Molly Keen Childhood Memories (1903-1921): Politics, Protest and Class – Writing Lives

Molly Keen Childhood Memories (1903-1921): Politics, Protest and Class

Molly Keen does not appear to be a particularly political person herself, however she describes the current social views of the working class through the effect of World War One, and through a brief commentary on the Suffragette movement. Molly’s main personal protest is that of nature being destroyed by the new demand for motor roads, and the effect of the industrialisation of the rural lands she grew up in. Molly and her family all loved nature, she particularly referring to several childhood memories where the family would attend her Grandfather’s garden. However, she describes how “speed had taken over where once was peace and colour” (p.16), showing how the working-class protest for nature had become voiceless when challenging the new, and modern, ‘upgrades’ of the 20th century in terms of motor-car travelling.

Two Posters encouraging Women to help in munitions factories during World War One

When Molly mentions the effects of World War One on the country, she refers to a “frenzy of anti-German feeling very strongly all over the country” (p.25) showing the effects on the social feelings of the working-class people, deriving from war politics. Before the Great War, Molly’s hometown Hounslow was a peaceful community, but the war changed this. She refers to how “A baker’s shop in Hounslow, with the owner known to be of German origin, although naturalised, had his shop smashed up and had to close business” (p.25) which articulates the protest of the working-class to have ignored any previous encounters with this peaceful shop. This does not show pride in their own country, but rather a hatred for their German ‘enemy’. Even the owners ‘naturalised’ shop could not survive the working-class protest. Isobel Maddison stated, “anti-German sentiment proliferated with the outbreak of war” (p.43), which shows how the British public instantly began to boycott of attack such shops. When this happened, it effected the working class the most because, bearing in mind working-class people could not afford many non-essential commodities, many people will have relied on shops such as Bakers and Grocery stores for their food, prior to the war, and thus shows how the War changed much of the working-class lifestyle.

However, it was obviously not just the working-class people that were affected by the war. Molly understood this, even stating “This anti-German feeling as the war progressed became more marked, it affected the smallest to the highest in the land” (p.25), and I believe this is due to the rationing the nation faced. German warships were stopping British cargo ships in an attempt to starve and weaken the country, Molly describes how “At home we were on strict rations” (p.27). Molly’s working-class family income meant they could not afford much other food outside the ration barriers, and whilst higher class families could afford more rations, they were still restricted from what they were used to living off.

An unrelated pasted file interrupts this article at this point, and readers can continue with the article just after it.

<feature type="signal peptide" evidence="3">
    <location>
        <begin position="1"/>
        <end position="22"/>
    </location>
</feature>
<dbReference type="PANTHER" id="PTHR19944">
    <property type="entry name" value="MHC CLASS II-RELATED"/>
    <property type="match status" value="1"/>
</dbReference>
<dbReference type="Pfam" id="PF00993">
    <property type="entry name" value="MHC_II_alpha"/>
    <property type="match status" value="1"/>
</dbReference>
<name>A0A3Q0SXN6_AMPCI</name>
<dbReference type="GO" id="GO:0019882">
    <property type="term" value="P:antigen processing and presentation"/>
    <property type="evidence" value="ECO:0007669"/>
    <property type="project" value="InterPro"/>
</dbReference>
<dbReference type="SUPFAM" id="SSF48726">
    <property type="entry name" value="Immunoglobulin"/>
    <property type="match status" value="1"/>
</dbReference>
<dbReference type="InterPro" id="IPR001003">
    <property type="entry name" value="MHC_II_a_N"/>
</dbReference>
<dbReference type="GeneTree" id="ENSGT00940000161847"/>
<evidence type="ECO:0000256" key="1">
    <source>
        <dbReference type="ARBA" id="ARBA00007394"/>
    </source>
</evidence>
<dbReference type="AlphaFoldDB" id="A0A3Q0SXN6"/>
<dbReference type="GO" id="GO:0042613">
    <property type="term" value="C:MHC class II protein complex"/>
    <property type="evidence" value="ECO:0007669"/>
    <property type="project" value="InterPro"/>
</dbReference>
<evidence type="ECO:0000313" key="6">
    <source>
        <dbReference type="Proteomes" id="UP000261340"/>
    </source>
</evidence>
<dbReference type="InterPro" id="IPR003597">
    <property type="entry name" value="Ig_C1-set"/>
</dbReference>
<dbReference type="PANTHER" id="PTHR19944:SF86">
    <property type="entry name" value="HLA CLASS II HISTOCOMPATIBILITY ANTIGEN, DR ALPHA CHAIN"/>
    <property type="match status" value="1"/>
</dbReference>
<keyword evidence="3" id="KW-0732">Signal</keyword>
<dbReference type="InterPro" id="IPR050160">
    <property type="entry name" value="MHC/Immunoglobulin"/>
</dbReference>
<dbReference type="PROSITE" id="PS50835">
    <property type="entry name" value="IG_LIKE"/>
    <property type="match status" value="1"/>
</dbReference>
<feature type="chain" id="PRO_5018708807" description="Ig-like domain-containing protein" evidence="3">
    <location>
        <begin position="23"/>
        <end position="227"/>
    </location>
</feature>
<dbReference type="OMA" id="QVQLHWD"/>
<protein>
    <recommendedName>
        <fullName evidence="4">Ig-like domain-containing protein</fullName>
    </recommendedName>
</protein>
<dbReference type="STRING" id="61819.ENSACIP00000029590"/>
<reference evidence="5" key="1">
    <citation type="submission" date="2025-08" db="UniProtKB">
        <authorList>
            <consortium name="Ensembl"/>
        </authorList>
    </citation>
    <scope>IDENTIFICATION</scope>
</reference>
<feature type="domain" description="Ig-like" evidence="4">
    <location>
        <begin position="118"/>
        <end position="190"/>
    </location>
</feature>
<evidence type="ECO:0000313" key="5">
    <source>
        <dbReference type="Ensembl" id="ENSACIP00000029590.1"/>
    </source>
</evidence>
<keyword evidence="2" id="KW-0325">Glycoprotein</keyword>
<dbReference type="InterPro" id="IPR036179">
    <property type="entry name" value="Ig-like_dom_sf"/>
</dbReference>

Suffragettes during World War One

Molly describes the protest of the suffragette movement with pride, which insinuates her memoire is advocating the movement, and the growing involvement of women in the more ‘masculine’ working world. She shows her interest in the movement when she stated, “women had for years been fighting for the right to vote for Parliament” (p.25), which is only brief but still implies she was a part of this growing movement. Molly believed that the War had the most direct impact on women taking up jobs, rather than a more domestic lifestyle. She said once the war broke out women “rose to the occasion and showed the Government their mettle and courage” (p.25), which shows how women were prepared to begin working, no matter the circumstances. Furthermore, Molly depicts herself as a product of her time as she too wanted to work instead of becoming a housewife, which her sister did, deriving from her devotion to their ill mother and baby sister Ivy. Molly lists a few examples of jobs women began to do: “women train conductors and bus conductors, postmen, in munitions and an IOI other jobs usually done by men” (p.25), which reinforces her pride in women as their protest and dedication to the suffragette cause saved the country in the war, rather than relying on men for all fighting and several jobs at home. Molly shows her pride during the war as well because women showed they could take over jobs that were “usually” masculine.


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Keen, Molly, “Childhood Memories 1903-1921”, Brunel University, 1987

Maddison, Isobel, “Katherine Mansfield and World War One”, Edinburgh University Press, 2014

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